In response to Indiana’s recent passage of the controversial Religious Freedom Restoration Act, Joyful Noise Recordings, the Indianapolis indie label based in Fountain Square, is releasing a charity compilation benefiting groups that advocate for LGBT rights in Indiana. The project, 50 Bands & A Cat for Indiana Equality, features songs from musicians concerned about the possible negative impact of the legislation, including prominent Hoosier bands and Joyful Noise artists with regional and national followings.
Among the “50 Bands” featured are Indiana’s Margot & the Nuclear So and So’s, Murder By Death, and The Reverend Peyton’s Big Damn Band, while Of Montreal, Godspeed You! Black Emperor, and Thee Oh Sees highlight the lineup of out-of-state groups. The “Cat” with top billing is Internet sensation Lil Bub, who provided a voice track, and her caretaker, Mike Bridavksy, plays on the compilation with his band, Memory Map (another Joyful Noise signee).
The full digital collection of 51 tracks is available for download starting on April 21 (through May 31) for a donation of $25, and includes a hand-numbered, clear, lathe-cut 7″ single.
Proceeds benefit Freedom Indiana, ACLU of Indiana, and Indy Pride. Karl Hofstetter, founder and president of Joyful Noise, hopes to raise upwards of $20,000 with the effort, and it appears he’s well on the way: Pre-order donations exceeded $14,000. Rolling Stone has already taken notice.
Hofstetter told IM about the motivation and planning behind the project—as well as the role of The Decemberists’ Chris Funk—during an interview in his Murphy Arts Center office, on the eve of the compilation’s official release:
How did you line up the bands for the compilation?
I came up with the idea for it and sent a mass email to all of our bands, and then another to all the bands we have ever released anything for, like on our flexi series. I let them know the idea for it. Everyone had already heard about the crazy Indiana stuff going on, and everyone was super-into doing it. Also, when we first came up with a digital and lathe-cut compilation, Chris Funk, from The Decemberists, got in touch with us, and he had already had an idea for a compilation to benefit the same thing. So we merged it with his. He had already lined up eight bands, so we merged it with his comp, and we ended up with something like 48 bands. So I said, let’s just make it 50 to help with promotion and the sales pitch.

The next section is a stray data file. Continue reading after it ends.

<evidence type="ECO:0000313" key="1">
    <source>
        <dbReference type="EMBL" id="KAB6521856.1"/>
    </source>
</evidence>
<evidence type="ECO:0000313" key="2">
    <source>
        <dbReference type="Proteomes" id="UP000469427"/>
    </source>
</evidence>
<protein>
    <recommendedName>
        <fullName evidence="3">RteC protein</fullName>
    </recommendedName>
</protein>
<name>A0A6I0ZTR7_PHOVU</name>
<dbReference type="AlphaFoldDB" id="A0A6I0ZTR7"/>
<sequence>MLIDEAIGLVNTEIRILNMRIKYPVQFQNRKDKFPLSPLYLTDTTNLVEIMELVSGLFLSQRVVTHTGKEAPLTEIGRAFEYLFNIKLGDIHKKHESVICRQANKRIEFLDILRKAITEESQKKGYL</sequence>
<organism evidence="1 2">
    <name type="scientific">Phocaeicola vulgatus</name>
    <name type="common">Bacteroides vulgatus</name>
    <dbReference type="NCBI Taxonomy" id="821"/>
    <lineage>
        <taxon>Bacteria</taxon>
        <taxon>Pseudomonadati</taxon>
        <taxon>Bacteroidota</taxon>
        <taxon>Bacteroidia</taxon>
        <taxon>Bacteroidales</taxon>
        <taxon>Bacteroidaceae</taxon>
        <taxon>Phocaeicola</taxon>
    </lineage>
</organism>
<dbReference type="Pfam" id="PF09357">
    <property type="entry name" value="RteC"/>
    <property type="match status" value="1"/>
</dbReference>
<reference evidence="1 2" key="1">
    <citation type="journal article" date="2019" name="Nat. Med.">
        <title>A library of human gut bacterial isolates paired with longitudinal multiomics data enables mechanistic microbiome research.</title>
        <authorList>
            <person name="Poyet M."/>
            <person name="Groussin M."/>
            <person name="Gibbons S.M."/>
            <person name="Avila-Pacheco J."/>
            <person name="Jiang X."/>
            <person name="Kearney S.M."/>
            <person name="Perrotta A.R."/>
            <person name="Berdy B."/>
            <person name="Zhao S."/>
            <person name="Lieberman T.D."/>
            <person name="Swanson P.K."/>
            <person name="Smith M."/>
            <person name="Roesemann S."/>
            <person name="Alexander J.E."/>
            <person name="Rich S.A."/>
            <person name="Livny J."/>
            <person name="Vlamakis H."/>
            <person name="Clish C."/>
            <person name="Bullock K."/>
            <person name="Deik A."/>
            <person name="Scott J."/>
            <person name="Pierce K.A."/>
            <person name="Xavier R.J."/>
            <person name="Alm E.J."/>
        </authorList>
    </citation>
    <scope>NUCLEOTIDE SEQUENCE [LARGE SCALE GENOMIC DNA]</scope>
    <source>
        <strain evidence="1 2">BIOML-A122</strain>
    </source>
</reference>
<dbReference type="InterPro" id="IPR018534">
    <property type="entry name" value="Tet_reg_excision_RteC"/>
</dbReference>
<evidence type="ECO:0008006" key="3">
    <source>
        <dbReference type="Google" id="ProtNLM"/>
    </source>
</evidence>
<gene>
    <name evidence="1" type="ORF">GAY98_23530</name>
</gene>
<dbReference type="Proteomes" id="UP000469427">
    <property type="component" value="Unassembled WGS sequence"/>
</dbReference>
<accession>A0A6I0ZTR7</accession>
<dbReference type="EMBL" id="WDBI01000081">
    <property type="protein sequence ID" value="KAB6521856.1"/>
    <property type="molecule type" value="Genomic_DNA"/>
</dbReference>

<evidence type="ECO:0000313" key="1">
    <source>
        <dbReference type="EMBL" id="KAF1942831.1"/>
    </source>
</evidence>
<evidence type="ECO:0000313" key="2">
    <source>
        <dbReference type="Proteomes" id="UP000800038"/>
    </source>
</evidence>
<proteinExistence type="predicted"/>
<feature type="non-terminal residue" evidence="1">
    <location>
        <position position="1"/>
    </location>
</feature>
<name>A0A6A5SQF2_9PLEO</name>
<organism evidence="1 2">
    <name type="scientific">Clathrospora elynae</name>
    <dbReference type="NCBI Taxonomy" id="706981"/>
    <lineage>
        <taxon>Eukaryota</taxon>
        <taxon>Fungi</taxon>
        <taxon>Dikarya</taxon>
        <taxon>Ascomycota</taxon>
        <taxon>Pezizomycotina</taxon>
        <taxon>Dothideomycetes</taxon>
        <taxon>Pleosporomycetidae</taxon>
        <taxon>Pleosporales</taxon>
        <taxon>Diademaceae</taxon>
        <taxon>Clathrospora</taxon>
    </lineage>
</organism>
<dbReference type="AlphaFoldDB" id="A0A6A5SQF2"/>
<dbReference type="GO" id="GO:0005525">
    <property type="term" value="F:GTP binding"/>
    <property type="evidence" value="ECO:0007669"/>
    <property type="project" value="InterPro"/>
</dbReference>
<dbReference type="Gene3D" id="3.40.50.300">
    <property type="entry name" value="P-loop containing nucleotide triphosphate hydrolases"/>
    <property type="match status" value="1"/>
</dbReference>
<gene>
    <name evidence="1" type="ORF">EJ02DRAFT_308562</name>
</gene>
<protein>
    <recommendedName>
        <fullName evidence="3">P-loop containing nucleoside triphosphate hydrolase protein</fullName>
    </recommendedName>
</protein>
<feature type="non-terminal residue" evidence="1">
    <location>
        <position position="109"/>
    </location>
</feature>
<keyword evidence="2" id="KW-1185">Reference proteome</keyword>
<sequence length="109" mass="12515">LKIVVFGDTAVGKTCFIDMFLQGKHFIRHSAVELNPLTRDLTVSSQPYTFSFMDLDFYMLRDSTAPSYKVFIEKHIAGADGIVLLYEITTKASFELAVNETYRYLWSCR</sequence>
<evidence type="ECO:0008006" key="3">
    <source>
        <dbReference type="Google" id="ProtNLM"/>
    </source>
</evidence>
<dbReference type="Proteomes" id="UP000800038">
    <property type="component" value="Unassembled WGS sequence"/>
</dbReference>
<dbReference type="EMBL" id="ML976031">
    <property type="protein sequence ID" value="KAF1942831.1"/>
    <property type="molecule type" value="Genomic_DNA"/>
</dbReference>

What’s up with the cat?
Lil Bub is, like, the biggest rock star on the compilation. Lil Bub has like 2 million Facebook likes and millions and millions of YouTube views. Last week, Michelle Obama did a video with Bub, talking with Bub about childhood obesity. Yeah, it’s messed up. Lil Bub is just this weird cat that’s deformed, but, like, cute, with extra fingers and like no teeth. She is owned by Mike Bridavsky, who is on the label. His band is Memory Map. We also do all the website orders for Lil Bub. If someone orders a Lil Bub T-shirt, we actually ship it out of here. It was just natural to have Bub involved. Bub’s track is just a 30-second intro of sounds. Bub makes really weird sounds—they’re kind of like meows, but it’s also like she is talking. Mike did a little statement from Bub’s perspective [on the website]. The idea is that the intro is Bub saying that.
The project features a lot of bands from Indiana.
A lot of the Indiana bands were lined up by Chris, from The Decemberists. He originally was thinking it would be only Indiana bands on the compilation. That felt weird to me because most of the bands we work with aren’t from Indiana, but they have strong ties here. They wanted to participate, and it felt strange to tell them “no.” We wanted it to be more inclusive. It was cool to get some of these guys we had never worked with before, who are superheroes, like Godspeed You! Black Emperor.
Details about the single?
They are going to be clear, square 7” singles that will be cut in real time. We can make as many copies as we want. If people only order 10 of a band, it will be a limited edition of 10. They are 33 rpm.
And the groups the compilation benefits?
Freedom Indiana, ACLU of Indiana, and Indy Pride. We are going to split the donations between the three. Freedom Indiana and the ACLU are more political and trying to change the laws for rights, while Indy Pride is more cultural. We wanted to work with Indy Pride because they do scholarships and other things. We wanted to help the people affected directly by this bill.
Some touring bands cancelled their shows here during the RFRA fallout, even though Indianapolis, by and large, isn’t homophobic.
That’s what was messed up. This is a very progressive city. Everyone I know was horrified by this bill. We wanted to do something positive to change the bill. For bands to give something, not take it away. To make a change.